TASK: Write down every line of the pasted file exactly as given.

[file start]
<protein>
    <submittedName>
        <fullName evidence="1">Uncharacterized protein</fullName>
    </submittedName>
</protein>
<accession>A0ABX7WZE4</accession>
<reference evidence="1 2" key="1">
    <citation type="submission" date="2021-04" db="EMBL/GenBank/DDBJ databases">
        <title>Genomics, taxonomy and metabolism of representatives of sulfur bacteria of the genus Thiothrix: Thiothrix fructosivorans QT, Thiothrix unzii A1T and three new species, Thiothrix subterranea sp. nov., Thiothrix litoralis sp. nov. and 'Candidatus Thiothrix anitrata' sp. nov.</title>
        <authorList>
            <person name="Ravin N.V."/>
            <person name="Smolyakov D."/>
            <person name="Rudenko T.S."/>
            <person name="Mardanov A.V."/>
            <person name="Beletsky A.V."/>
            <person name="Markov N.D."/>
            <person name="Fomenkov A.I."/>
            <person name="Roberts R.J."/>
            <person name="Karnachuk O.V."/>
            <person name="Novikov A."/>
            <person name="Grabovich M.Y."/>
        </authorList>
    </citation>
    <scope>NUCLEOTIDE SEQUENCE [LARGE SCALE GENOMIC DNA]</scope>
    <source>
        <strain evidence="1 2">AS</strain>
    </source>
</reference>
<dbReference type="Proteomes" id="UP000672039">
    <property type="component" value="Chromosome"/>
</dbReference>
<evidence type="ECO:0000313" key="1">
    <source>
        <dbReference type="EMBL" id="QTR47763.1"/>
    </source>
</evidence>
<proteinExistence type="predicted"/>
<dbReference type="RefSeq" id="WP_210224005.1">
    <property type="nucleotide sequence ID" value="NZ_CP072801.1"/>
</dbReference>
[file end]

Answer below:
<protein>
    <submittedName>
        <fullName evidence="1">Uncharacterized protein</fullName>
    </submittedName>
</protein>
<accession>A0ABX7WZE4</accession>
<reference evidence="1 2" key="1">
    <citation type="submission" date="2021-04" db="EMBL/GenBank/DDBJ databases">
        <title>Genomics, taxonomy and metabolism of representatives of sulfur bacteria of the genus Thiothrix: Thiothrix fructosivorans QT, Thiothrix unzii A1T and three new species, Thiothrix subterranea sp. nov., Thiothrix litoralis sp. nov. and 'Candidatus Thiothrix anitrata' sp. nov.</title>
        <authorList>
            <person name="Ravin N.V."/>
            <person name="Smolyakov D."/>
            <person name="Rudenko T.S."/>
            <person name="Mardanov A.V."/>
            <person name="Beletsky A.V."/>
            <person name="Markov N.D."/>
            <person name="Fomenkov A.I."/>
            <person name="Roberts R.J."/>
            <person name="Karnachuk O.V."/>
            <person name="Novikov A."/>
            <person name="Grabovich M.Y."/>
        </authorList>
    </citation>
    <scope>NUCLEOTIDE SEQUENCE [LARGE SCALE GENOMIC DNA]</scope>
    <source>
        <strain evidence="1 2">AS</strain>
    </source>
</reference>
<dbReference type="Proteomes" id="UP000672039">
    <property type="component" value="Chromosome"/>
</dbReference>
<evidence type="ECO:0000313" key="1">
    <source>
        <dbReference type="EMBL" id="QTR47763.1"/>
    </source>
</evidence>
<proteinExistence type="predicted"/>
<dbReference type="RefSeq" id="WP_210224005.1">
    <property type="nucleotide sequence ID" value="NZ_CP072801.1"/>
</dbReference>